How long can a dog be left alone? All you need to know


As fellow dog lovers, we all understand the importance of home – a haven of comfort, security, and unconditional love. But what happens when we're away? How long can our loyal companions be left alone? This question carries more weight than you might realize. So let's buckle up and dig into the world of dogs and their experience of solitude.

Balancing the demands of work, personal life, and dog parenting can feel like walking a tightrope. But once we decode how long our dogs can be left alone, we're one step closer to achieving that delicate balance.

Age isn't just a number

Age plays a significant role in how long a dog can be left alone. Different stages of life come with different requirements.

1. Puppies

As adorable as they are, puppies are a handful. Similar to human babies, they require a lot of care, nurturing, and attention. Puppies under six months should not be left alone for more than two hours a day. Little Fido's small bladder won't last long, and his curious nature means he's always on the lookout for the next great adventure (which might not be safe!).

2. Adult dogs

Adult dogs (1-8 years old) can handle about four to six hours alone if they get enough exercise and mental stimulation. Imagine this: you took Max, your two-year-old Labrador, for a nice long walk and he played to his heart's content. You leave him his favourite chew toy and head off to work. It's likely that Max will spend much of your absence sleeping.

3. Senior dogs

Getting old is a fact of life, and with it come certain challenges. Senior dogs may need to relieve themselves more frequently, similar to puppies, and may also have health problems that require attention. Old Lady Bella, your faithful 12-year-old German Shepherd, might have arthritis and require medication every few hours. Leaving her alone for long periods could increase her discomfort and anxiety.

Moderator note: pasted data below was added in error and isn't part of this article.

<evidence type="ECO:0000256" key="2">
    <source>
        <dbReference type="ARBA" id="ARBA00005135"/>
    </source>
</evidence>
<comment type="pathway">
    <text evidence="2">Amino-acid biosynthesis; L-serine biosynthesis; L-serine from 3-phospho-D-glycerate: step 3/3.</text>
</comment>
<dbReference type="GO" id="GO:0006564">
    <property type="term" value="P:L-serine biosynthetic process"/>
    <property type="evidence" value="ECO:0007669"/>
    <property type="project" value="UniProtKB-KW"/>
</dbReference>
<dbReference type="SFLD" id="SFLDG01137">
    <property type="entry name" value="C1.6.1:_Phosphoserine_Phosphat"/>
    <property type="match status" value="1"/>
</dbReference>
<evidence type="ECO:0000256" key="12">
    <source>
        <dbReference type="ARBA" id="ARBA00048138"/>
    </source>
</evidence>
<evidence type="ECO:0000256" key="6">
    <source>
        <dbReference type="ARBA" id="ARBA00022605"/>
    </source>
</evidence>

All breeds are not created equal

The breed of your dog can significantly impact their ability to tolerate being alone. Just as we humans have our unique personalities, different dog breeds have varying characteristics that influence their independence.

Lone warriors

Some breeds, like Basset Hounds, French Bulldogs, and Chow Chows, are known to handle solitude better than others. These breeds, fondly referred to as 'lone warriors,' are akin to the introverts of the dog world. Think of your friend's Chow Chow, Rufus. He enjoys his alone time just as much as his cuddle time. BarkioDogAlone4.jpg

Velcro dogs

On the other hand, breeds such as Border Collies, Labrador Retrievers, and German Shepherds, often dubbed "velcro dogs," thrive on companionship. They tend to form strong bonds with their humans and might have a hard time dealing with their absence. Such dogs follow you everywhere, from the bathroom to the garden, and are always looking forward to fetching or belly rubs.